- During COVID-19 pandemic, imports and exports were affected adversely. And it affected many countries. For example, the Automobile industry in India imports components from China. When China was fighting with coronavirus, factories were shut down and as a result, India’s automobile industry had to halt the production. Not just India, but many countries are depending on the imports for many products such as electronics, pharmaceutical ingredients etc. So, in the year 2021, companies will work on diversifying supply chains and countries will work on achieving self-sufficiency. This may lead to protectionist tendencies.
- COVID-19 came when the world is least expecting it. No country is fully ready to face it. Many developing countries have a shortage of healthcare professionals and medical equipment. Even developed countries have a shortage of medicines. So, in 2021, countries may work to fill this gap.
- As coronavirus forced people to sit at homes, the demand for telemedicine facilities increased drastically. In 2021, hospitals and governments may work to make telemedicine facilities more accessible.
- 2021 may bring more work from home jobs, as more and more companies are thinking of it as a win-win situation for them and for the employees.
- Virtual meetings will become more common. In 2021, people may not travel on flights just to attend official meetings. This will result in less carbon emissions.
- We have been fighting with climate change for a long time. United Nations member countries started working on the common goal of making affordable and clean energy accessible to all. But coronavirus pandemic affected the world economy badly, and every country is working a lot to uplift the economy. So, the transition to clean energy may take a backseat in 2021.
- As many people are now scared to eat out and are preferring healthy food to boost immunity, restaurants and food delivery apps may continue to struggle in 2021 as well. There will be more investments in the companies the manufactures hygiene-related products and raw foods.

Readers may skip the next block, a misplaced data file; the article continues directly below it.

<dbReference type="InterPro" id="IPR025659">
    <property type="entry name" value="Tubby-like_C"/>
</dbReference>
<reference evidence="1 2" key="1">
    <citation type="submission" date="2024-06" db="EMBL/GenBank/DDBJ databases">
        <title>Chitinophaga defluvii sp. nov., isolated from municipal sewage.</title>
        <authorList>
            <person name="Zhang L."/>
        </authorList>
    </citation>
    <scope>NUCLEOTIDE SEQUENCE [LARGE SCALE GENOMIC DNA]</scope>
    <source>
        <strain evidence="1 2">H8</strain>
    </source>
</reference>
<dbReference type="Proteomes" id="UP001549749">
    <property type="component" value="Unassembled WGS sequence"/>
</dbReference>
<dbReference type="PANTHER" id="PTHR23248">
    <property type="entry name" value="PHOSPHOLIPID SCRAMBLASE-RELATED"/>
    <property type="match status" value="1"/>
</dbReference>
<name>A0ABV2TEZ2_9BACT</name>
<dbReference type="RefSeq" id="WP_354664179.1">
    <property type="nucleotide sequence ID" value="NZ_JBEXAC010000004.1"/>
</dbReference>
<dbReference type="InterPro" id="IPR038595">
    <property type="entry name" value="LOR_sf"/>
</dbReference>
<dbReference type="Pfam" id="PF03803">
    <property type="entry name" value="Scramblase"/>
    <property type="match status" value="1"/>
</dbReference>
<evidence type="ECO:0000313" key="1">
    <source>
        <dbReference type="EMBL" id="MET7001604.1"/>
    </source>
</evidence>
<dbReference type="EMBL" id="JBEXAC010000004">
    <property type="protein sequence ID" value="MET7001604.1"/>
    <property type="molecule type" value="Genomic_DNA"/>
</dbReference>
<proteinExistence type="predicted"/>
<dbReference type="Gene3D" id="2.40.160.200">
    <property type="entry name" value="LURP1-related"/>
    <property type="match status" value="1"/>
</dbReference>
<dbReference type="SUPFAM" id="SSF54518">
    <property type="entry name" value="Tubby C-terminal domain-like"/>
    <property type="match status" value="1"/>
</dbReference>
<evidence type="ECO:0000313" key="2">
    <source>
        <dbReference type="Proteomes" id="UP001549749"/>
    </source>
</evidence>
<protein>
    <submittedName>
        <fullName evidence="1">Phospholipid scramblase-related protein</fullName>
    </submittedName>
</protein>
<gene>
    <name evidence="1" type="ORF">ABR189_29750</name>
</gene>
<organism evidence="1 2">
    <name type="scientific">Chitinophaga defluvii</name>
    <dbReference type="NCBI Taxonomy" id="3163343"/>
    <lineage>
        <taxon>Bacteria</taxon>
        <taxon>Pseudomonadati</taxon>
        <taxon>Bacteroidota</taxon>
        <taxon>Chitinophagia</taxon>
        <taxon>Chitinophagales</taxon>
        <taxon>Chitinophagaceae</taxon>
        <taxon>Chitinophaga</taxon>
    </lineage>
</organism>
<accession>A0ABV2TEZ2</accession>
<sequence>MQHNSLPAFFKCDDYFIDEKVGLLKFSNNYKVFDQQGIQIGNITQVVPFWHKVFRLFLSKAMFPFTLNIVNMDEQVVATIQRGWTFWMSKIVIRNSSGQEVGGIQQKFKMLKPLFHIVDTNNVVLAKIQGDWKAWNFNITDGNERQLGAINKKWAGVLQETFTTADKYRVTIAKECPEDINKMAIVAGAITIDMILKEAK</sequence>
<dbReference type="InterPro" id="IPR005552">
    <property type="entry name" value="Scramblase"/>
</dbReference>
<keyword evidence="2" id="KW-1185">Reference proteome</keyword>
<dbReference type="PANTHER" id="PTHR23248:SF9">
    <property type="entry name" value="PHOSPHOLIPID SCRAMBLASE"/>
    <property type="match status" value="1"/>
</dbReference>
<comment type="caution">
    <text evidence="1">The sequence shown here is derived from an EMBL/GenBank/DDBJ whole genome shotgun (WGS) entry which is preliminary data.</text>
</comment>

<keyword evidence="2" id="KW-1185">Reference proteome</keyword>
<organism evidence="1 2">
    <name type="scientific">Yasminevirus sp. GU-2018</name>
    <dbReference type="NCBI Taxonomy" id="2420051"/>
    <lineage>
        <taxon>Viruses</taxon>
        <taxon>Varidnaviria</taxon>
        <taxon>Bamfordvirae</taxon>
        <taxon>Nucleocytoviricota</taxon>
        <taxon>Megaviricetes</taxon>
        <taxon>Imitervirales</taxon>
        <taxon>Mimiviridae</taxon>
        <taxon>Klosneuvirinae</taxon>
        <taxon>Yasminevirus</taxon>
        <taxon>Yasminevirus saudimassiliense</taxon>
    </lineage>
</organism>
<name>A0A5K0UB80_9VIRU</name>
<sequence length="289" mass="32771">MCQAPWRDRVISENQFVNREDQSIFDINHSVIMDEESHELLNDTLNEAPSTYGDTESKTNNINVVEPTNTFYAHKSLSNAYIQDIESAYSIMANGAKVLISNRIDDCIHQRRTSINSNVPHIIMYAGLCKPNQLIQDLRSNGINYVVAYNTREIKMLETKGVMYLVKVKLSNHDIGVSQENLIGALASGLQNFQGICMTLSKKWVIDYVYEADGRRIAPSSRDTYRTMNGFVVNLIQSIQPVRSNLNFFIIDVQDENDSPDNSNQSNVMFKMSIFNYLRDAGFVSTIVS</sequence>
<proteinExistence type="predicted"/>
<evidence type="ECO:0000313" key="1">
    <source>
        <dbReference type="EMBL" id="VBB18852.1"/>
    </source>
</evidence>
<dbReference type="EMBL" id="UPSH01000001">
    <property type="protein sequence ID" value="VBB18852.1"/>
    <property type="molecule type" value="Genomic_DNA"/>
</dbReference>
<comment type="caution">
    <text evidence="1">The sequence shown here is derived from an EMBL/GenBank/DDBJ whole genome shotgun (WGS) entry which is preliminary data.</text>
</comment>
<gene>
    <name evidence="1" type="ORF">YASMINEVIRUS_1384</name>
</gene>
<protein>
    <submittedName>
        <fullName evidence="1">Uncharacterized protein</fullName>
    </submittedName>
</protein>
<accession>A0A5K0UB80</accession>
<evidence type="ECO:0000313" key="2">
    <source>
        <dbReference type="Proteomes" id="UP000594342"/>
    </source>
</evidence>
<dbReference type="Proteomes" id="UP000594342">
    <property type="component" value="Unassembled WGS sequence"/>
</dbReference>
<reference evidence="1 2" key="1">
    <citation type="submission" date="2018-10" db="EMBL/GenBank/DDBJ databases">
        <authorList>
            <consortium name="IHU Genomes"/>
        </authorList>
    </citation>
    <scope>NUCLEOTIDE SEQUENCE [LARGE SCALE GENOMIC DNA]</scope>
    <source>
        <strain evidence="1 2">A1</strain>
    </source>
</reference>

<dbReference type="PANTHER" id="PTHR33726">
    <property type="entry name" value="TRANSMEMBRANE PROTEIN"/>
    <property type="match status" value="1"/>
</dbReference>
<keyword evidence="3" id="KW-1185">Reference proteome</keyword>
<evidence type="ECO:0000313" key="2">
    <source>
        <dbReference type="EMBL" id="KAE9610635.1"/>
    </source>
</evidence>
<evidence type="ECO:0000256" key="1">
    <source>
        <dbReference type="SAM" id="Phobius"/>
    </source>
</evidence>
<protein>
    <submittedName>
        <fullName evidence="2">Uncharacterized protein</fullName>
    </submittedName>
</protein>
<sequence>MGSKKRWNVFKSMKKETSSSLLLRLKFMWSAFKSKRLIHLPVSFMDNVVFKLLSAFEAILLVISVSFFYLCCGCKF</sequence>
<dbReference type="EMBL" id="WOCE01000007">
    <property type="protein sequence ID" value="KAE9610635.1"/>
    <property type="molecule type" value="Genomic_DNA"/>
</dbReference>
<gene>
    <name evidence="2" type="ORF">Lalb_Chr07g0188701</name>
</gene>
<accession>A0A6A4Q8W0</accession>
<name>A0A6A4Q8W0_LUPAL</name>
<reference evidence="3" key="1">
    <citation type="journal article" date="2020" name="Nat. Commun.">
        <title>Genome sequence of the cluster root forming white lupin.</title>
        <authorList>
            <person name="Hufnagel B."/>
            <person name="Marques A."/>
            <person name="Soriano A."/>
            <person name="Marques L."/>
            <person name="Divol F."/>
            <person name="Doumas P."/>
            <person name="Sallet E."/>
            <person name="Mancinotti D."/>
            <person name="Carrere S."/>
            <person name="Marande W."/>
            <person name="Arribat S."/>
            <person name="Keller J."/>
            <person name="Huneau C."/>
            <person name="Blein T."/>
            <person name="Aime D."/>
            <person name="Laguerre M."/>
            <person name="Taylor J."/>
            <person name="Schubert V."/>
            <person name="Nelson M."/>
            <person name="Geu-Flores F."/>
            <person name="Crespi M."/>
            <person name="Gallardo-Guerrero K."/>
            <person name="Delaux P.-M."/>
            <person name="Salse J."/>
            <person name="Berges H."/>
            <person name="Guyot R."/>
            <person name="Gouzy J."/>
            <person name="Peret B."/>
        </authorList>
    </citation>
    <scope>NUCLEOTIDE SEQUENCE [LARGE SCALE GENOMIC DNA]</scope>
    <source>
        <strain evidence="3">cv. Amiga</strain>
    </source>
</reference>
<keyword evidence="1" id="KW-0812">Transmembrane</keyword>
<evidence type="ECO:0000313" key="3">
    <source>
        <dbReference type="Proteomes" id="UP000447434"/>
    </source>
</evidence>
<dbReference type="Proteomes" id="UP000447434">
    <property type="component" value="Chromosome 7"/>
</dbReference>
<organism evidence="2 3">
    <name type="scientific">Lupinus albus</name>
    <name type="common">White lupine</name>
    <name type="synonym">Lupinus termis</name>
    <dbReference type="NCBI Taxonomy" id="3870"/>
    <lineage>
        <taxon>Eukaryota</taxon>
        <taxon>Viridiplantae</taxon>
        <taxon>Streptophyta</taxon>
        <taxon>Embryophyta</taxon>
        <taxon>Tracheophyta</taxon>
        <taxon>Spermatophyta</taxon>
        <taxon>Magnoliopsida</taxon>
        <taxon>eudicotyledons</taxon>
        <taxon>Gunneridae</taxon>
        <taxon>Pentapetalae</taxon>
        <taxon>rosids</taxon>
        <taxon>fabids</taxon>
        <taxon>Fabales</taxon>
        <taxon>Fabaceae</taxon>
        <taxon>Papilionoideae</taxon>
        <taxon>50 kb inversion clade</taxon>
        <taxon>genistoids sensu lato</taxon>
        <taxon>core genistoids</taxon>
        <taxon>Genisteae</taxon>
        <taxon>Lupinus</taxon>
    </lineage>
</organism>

- There will be more e-learning opportunities.
- People may save more money by avoiding unnecessary expenses because COVID-19 pandemic taught people that anything can happen at any time and so savings are important to protect ourselves in tough times.
- We have witnessed people stuck in other countries or in other states within the country due to lockdown throughout the world. After going through difficult times in 2020, people may want to stay close to their families. If it happens, it will alter the demography of many regions.
But there is hopeful news as lockdowns ease. Early evidence suggests that personal behavioural changes, such as hand-washing and wearing masks, are persisting beyond strict lockdown, helping to stem the tide of infections. In a June report3, a team at the MRC Centre for Global Infectious Disease Analysis at Imperial College London found that among 53 countries beginning to open up, there hasn’t been as large a surge in infections as predicted on the basis of earlier data. “It’s undervalued how much people’s behaviour has changed in terms of masks, hand washing and social distancing. It’s nothing like it used to be,” says Samir Bhatt, an infectious-disease epidemiologist at Imperial College London and a co-author of the study.
The future will very much depend on how much social mixing resumes, and what kind of prevention we do,” says Joseph Wu, a disease modeller at the University of Hong Kong. Recent models and evidence from successful lockdowns suggest that behavioural changes can reduce the spread of COVID-19 if most, but not necessarily all, people comply.